Many of you will know that I am a Japanese maple addict.In spring when the new leaves start emerging I practically swoon with delight. It is also a very anxious time and the young leaves are prone to frost damage. In the UK we had hot, T-shirt weather in mid March, followed by drought and then sharp frosts in the last week.Apart from the older maples above, there are maples that have grown as seedlings aro kaze (the bronzy one above). They take years to grow and many die young. This one is two years old and has become one of my husband’s new interest in bonsais. This one is, I think, three years old, and is also joining the bonsai collection.The purple one below is also three years old. They are all seedlings from the same maple! And this one is at least four years old. I thought I had lost it. The young leaves are so fine and vulnerable that they have no strength to withstand bad weather until they fill out. This will be stunning when there are more layers in a couple of years time.Here are two of this year’s crop and they only appeared a week or so ago. Finally, one of our oldest small maples had become so pot-bound that I carved it in a pie chart pattern and filled the open sections with fresh ericacious compost. Sadly, although I could protect the smaller maples, the heavy frosts of the last week have damaged some leaves on all the established maples, so they will look a little moth-eaten this year. They will still be beautiful.
New note: Thanks to Uma Shankar’s comment below, I looked up the meaning of the name Matsukaze and am charmed to discover that it means “wind blowing through pine trees”. Thank you, Uma.
I am very impressed with your Maple tree collection. They are beautiful. Using a cake pattern to adjust the young tree from pot to soil is brilliant, absolutely brilliant. How did you manage not to hurt the roots?
Once the roots become a solid mass of fibre in the pot, they dry out and water has trouble penetrating, the only way to help the plant is to carve out some of the old root-mass and give them new soil (or re-pot, which is better, but not always practicable). My method is homegrown and may not be the accepted way, it works on rhododendrons and if done in spring should result in fresh root growth, I hope!
Maples are the only way for survival towards the future, Hilary. With us it is the occasional feast of pancakes. How disappointed we were reading on the maple syrup bottle it is maple ‘flavoured’ syrup. Another con in the small writing. One has to be so careful.
We are getting close to frost and this morning was 3c. We have put our tropical plants outside close to the gas heater exhaust and hope the frost will concentrate itself on the hardier plants. Oddly enough, some of the daffodils are coming up already.
It is such a confusing world.
I blame Trump.
Yes, maples do help to balance the bad news (a little). Funnily enough, the lean-to greenhouse that we put up three years ago is very close to our boiler house with the gas exhaust, which must help… except that we turn the heating on as little as possible because of climate warming! I could have written so much about the weather. We have daffodils and roses blooming together, fledgeling birds by day and frosts by night.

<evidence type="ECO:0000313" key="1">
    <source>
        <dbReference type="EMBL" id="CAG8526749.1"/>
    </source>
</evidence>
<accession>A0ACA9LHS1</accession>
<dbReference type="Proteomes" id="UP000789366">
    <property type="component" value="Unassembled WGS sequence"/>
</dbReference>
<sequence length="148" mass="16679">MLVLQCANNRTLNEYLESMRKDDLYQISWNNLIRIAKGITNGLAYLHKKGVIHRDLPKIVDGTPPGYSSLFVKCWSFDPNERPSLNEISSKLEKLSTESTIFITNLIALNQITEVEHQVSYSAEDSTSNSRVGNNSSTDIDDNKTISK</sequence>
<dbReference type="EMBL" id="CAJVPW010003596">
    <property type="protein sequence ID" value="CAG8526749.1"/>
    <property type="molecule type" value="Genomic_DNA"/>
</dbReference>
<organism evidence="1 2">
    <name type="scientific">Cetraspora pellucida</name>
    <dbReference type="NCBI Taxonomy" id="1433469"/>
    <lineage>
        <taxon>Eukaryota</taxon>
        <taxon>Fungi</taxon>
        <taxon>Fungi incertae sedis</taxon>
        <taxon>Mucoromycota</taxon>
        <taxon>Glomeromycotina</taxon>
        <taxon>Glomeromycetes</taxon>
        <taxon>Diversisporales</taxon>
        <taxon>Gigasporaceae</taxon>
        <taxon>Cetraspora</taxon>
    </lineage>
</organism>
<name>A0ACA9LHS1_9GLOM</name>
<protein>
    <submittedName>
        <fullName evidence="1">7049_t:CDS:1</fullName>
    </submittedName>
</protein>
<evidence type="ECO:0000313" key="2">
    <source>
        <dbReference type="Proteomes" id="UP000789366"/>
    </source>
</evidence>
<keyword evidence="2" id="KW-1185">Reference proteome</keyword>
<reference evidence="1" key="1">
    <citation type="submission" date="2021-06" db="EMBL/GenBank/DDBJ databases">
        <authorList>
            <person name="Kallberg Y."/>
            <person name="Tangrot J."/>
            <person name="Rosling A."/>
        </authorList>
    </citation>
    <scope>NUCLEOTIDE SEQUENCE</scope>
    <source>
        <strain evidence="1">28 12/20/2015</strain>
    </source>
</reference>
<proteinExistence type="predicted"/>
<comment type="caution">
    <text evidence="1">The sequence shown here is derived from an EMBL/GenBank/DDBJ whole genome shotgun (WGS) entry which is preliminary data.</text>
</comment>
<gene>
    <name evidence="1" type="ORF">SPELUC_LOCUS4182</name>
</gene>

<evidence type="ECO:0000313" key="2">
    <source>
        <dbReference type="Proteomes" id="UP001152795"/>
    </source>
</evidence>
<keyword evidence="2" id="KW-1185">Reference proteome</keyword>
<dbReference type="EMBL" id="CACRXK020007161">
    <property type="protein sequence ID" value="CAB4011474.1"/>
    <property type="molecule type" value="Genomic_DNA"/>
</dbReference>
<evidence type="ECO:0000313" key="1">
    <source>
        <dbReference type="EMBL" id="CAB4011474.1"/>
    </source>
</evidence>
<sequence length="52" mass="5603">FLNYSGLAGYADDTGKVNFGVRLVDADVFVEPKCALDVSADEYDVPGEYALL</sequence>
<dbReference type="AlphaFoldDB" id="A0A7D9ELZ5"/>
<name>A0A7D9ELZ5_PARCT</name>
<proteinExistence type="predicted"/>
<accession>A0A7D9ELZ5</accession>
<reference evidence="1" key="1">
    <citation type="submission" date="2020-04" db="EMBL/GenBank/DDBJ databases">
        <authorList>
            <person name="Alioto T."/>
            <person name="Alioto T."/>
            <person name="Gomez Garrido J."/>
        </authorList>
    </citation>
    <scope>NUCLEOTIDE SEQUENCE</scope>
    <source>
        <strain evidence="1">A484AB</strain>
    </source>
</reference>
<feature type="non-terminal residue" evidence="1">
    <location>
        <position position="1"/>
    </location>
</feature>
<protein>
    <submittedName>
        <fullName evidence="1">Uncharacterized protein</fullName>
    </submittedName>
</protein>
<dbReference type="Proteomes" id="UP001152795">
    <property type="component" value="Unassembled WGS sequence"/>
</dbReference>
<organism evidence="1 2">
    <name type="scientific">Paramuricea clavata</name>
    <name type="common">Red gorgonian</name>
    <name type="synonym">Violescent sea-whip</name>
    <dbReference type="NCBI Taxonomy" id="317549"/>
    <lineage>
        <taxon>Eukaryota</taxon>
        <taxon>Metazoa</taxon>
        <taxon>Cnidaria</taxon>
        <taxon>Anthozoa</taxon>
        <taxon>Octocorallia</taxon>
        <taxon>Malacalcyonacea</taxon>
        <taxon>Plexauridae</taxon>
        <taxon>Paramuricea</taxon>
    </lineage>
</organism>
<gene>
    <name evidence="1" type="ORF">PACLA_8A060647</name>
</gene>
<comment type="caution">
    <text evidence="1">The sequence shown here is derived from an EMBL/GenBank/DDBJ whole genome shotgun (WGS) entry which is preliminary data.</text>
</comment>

Sounds like your weather has been as weird as ours. But luckily it looks like spring is finally here to stay. Your trees are lovely!
Thanks. I am taking all the frost covers off today as there is no more frost predicted… for the time being.
Our white oaks are covered in leaves, now Hilary, a sure sign that spring has arrived. It looks to me like your mail tree tending is truly a labor of love. –Curt
Most trees are usually clever at knowing when it is safe to go into leaf, but they have definitely got it wrong this year. Two Robinias have lost all their spring growth (but they will try again). With the maples, what is damaged stays that way and they can die if it hits too much of the tree. Yes, a rather foolish labour of love. I should stick to plants that are totally happy with our climate… if only we knew what that would be.
Laughing here, Hilary… if only we knew! –Curt
You have inspired me. Just bought a house with many established trees but nothing else. So I’m going to transform it.
Oh, have a wonderful time. I love having a garden project (and have one in prospect for next winter). This is the only house we have lived in since we were married, but I can remember the excitement of our first year here as we waited to see what was growing. Enjoy!
Excellent! They are beautiful – and they have that silky look in Spring. I have never been able to grow any from seed, and I had a most unusual one that I never saw anywhere else. Congrats to you and your bonsai-planning husband.
Happy to accept any compliments on behalf of my maples. Have you photos of your unusual one? I have never intentionally grown the maples from seed. They just started appearing in this bed about six years ago one spring. Somehow the conditions there favour the setting of seed. I think they like the bark layer too. Now I look out for them and dig them up and pot them in winter. After that you need good luck, vigilance and a lot of patience. As I said to my husband the other day. We need to name to home grown ones, as they are our own breeding – now there’s a challenge!